Where Are All the Watchdogs?
Offices of Inspectors General (OIG) serve as independent watchdogs within federal agencies and are essential to a well-functioning federal government. They conduct audits and investigations that identify wasteful government practices, fraud by individuals and government contractors, and other sorts of government misconduct, even including torture.
Congress and the public rely on OIG reports to hold agencies and individuals accountable for wrongdoing, identify a need for legislation, and evaluate the effectiveness of government programs and policies. Unfortunately, many OIGs across the government do not have permanent leadership. POGO’s vacancy tracker monitors how long Inspector General positions across the government have been left vacant.
Why Having a Permanent Inspector General Is Important
There are currently 74 statutory federal OIGs. Those OIGs fall into two broad categories: (1) OIGs that require the IG to be nominated by the President and confirmed by the Senate, and (2) OIGs that require the agency to nominate the IG. The former category generally involves larger agencies, while the latter generally involves smaller agencies, known as designated federal entities. Thirty-seven (37) IGs require a presidential nomination, while 37 require an appointment by the agency.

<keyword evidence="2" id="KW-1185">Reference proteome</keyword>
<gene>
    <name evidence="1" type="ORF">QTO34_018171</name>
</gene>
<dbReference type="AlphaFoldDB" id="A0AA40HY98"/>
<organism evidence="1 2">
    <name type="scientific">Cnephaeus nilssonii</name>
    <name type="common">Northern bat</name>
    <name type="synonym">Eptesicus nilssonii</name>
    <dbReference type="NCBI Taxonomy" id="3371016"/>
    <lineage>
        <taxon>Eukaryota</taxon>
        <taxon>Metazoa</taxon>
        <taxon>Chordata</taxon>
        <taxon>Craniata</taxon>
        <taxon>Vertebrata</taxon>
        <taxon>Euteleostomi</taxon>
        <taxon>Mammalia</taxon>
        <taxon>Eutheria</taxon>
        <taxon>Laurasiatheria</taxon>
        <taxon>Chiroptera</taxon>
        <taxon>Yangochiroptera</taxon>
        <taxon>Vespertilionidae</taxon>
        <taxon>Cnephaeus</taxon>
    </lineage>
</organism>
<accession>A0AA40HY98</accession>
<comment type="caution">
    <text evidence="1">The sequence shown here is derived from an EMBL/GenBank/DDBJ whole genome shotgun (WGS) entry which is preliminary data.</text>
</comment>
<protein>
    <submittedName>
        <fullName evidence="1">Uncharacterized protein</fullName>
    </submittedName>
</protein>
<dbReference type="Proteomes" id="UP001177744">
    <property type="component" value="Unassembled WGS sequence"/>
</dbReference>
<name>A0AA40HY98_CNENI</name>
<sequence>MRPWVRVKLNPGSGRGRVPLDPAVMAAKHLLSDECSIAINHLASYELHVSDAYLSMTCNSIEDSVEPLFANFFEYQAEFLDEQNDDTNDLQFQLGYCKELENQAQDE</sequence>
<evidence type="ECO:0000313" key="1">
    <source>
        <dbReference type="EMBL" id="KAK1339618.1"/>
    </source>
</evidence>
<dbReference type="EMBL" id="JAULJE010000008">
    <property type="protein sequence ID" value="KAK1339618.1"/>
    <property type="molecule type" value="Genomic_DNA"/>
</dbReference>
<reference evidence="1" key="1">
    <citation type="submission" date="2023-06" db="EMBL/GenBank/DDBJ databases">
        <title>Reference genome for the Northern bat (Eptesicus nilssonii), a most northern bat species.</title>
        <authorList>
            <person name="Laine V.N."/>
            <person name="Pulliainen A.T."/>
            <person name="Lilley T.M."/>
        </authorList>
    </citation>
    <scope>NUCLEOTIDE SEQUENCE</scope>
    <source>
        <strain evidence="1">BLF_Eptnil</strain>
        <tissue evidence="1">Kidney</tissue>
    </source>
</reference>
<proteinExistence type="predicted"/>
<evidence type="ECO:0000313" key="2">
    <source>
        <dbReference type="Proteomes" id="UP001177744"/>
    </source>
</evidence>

** Although SIGAR requires a presidential appointment, it does not require Senate confirmation.
** FCC currently staffed by an agency appointee but is awaiting presidential appointment. Transitioned to presidential appointment via H.R.1625 - Consolidated Appropriations Act, 2018.
Report: The Watchdogs After Forty Years
Policymakers should ask this simple but important question: Is the work of the inspector general community fulfilling the promises of four decades ago?Read the report
The initial list of vacancies was obtained from a directory of IGs maintained by the Council of the Inspectors General on Integrity and Efficiency (CIGIE). Vacancy dates for IG positions that require a presidential appointment were obtained from a database maintained by the Government Accountability Office (GAO). Vacancy dates for IG positions not listed in the GAO database were obtained from a variety of sources, including IG resignation letters and agency press releases. POGO defines the start of a vacancy as the last date in which a permanent IG served in that capacity. If no specific date can be found but a month can be identified, the last day of that month is used. Information regarding presidential nominations was obtained from a database maintained by the White House.
Please contact Brandon Brockmyer at [email protected] if you notice that the status of an IG position has changed.